Projects per year
Professor Ashley Blom is the Head of the Medical School, an NIHR Senior Investigator and a Fellow of the Academy of Medical Sciences.
He leads the analysis team of the National Joint Registry for England, Wales, Northern Ireland and the Isle of Man (NJR), which is the largest registry of joint replacements in the world. In addition to NJR research into the outcomes of arthroplasty, he leads major NIHR funded programmes into treating infection after arthroplasty; improving the patient experience of joint replacement; first-in-human studies of meniscal repair (including stem cell therapy) and biofunctionalisation of titanium. He leads the Orthopaedic workstreams into Surgical Innovation in the University of Bristol Biomedical Research Centre.
Ashley is past President of the European Orthopaedic Research Society and is member of both the Education and Specialist Societies Committees of the European Federation of National Associations of Orthopaedics and Traumatology.
Activities / Findings
Ashley and the team in the Musculoskeletal Research Unit have published seminal work on the safety and efficacy of Orthopaedic implants. This work includes papers published in the Lancet showing the high failure rates of metal-on-metal and resurfacing hip replacements and showing which factors are associated with decreasing mortality after hip and knee replacement. The team are currently undertaking a large body of research into infection and have published work showing which factors are associated with an increased risk of infection after joint replacement. Ongoing work includes a multinational trial of one versus two stage revision for infected hip replacements and analysis of the NJR to determine the relative efficacy of different treatment strategies for infection after hip and knee replacement.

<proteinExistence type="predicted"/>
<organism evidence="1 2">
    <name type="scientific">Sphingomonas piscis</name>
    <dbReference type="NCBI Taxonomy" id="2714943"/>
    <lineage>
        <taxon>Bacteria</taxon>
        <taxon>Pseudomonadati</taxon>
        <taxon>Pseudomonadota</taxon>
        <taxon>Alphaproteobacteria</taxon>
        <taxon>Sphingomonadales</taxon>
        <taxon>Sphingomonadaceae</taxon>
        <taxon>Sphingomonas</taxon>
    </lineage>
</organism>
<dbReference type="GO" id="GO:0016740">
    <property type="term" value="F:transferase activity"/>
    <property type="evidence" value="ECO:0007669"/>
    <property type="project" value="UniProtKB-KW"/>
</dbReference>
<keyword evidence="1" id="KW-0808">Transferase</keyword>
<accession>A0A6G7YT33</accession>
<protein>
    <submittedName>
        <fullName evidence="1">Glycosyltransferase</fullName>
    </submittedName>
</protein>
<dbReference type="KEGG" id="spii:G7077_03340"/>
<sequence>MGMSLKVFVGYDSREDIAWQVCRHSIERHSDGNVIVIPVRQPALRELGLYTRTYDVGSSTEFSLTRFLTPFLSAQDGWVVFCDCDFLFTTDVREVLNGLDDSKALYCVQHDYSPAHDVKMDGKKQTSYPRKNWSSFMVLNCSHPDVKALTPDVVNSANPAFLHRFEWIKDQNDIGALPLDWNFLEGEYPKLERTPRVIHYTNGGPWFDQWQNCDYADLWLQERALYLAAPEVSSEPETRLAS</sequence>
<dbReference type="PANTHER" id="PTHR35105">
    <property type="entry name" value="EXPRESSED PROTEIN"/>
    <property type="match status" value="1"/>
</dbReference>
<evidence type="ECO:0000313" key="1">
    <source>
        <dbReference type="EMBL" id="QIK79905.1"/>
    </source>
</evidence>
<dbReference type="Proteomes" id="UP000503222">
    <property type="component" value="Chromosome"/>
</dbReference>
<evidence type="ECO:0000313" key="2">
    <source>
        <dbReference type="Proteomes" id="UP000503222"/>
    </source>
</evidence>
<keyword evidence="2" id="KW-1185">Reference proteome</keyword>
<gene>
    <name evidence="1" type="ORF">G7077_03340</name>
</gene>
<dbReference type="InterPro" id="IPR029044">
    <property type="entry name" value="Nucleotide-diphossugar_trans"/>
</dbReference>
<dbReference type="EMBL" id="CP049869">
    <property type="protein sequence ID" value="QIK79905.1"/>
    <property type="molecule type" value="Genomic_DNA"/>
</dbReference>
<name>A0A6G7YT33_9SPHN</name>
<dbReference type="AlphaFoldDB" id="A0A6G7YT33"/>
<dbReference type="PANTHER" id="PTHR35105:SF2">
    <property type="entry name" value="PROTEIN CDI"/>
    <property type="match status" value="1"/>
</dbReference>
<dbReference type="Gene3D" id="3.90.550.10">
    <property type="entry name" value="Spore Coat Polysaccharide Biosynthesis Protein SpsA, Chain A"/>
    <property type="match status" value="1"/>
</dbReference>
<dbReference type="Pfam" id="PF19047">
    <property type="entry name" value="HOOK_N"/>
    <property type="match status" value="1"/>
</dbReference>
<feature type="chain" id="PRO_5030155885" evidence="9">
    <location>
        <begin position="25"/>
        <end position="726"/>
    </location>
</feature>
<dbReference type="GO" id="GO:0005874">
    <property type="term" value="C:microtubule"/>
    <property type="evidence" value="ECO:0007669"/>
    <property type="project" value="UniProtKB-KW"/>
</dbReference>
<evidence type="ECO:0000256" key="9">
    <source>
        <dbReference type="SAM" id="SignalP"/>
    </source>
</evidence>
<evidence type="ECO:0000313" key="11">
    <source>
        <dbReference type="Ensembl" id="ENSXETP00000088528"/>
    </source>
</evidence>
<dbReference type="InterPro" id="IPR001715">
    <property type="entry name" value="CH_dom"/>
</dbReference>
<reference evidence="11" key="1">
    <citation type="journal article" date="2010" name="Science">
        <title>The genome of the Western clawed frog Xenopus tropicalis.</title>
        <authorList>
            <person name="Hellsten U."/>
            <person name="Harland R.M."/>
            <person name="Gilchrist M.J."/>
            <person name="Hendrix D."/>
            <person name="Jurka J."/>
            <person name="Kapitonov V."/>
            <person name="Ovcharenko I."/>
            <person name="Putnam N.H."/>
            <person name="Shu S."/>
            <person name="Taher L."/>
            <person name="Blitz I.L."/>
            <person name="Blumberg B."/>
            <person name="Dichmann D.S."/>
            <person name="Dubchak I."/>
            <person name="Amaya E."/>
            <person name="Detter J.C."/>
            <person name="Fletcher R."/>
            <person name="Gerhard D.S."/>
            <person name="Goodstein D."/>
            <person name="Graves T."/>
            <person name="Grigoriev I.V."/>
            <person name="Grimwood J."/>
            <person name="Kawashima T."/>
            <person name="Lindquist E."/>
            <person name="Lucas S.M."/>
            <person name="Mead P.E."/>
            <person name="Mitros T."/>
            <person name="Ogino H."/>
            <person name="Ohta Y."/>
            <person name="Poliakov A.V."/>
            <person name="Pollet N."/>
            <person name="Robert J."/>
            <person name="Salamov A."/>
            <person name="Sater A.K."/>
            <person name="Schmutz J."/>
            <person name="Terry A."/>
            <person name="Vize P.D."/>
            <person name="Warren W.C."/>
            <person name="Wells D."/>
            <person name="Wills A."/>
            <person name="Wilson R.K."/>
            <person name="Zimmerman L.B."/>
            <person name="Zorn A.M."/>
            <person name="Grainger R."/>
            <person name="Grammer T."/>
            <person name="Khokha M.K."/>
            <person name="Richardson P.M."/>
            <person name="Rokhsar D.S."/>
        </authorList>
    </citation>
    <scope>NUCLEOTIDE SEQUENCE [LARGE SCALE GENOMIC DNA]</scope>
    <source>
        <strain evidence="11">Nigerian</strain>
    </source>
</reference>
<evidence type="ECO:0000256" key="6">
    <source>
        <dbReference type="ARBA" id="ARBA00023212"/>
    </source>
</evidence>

The team have recently completed a first-in-human study using stem cells to heal meniscal tears in the knee.
Ashley is an orthopaedic surgeon specialising in hip replacements. He leads large programmes of research into various aspects of arthroplasty including outcomes, adverse occurrence, development of novel treatments and provision of care. These programmes utilise a range of methodologies including evidence synthesis, bone biology, biomaterials, first-in-human trials, multicentre RCTs, analysis of routine datasets, qualitative research and health economics.
Failure rates of metal-on-metal hip resurfacings: analysis of data from the National Joint Registry for England and WalesSmith, A. J., Dieppe, P., Howard, P. W., Blom, A. W. & on behalf of the National Joint Registry for England and Wales, Nov 2012, In: Lancet. 380, 9855, p. 1759-1766
Research output: Contribution to journal › Article (Academic Journal) › peer-review195 Citations (Scopus)
Failure rates of stemmed metal-on-metal hip replacements: analysis of data from the National Joint Registry of England and WalesSmith, A., Dieppe, P., Vernon, KC., Porter, M. & Blom, AW., Mar 2012, In: Lancet. 379, 9822, p. 1199-1204 5 p.
Research output: Contribution to journal › Article (Academic Journal) › peer-review393 Citations (Scopus)
Risk of cancer in first seven years after metal-on-metal hip replacement compared with other bearings and general population: linkage study between the National Joint Registry of England and Wales and hospital episode statisticsSmith, A., Dieppe, P., Porter, M. & Blom, AW., 2012, In: BMJ. 344, e2383.
Research output: Contribution to journal › Article (Academic Journal) › peer-review131 Citations (Scopus)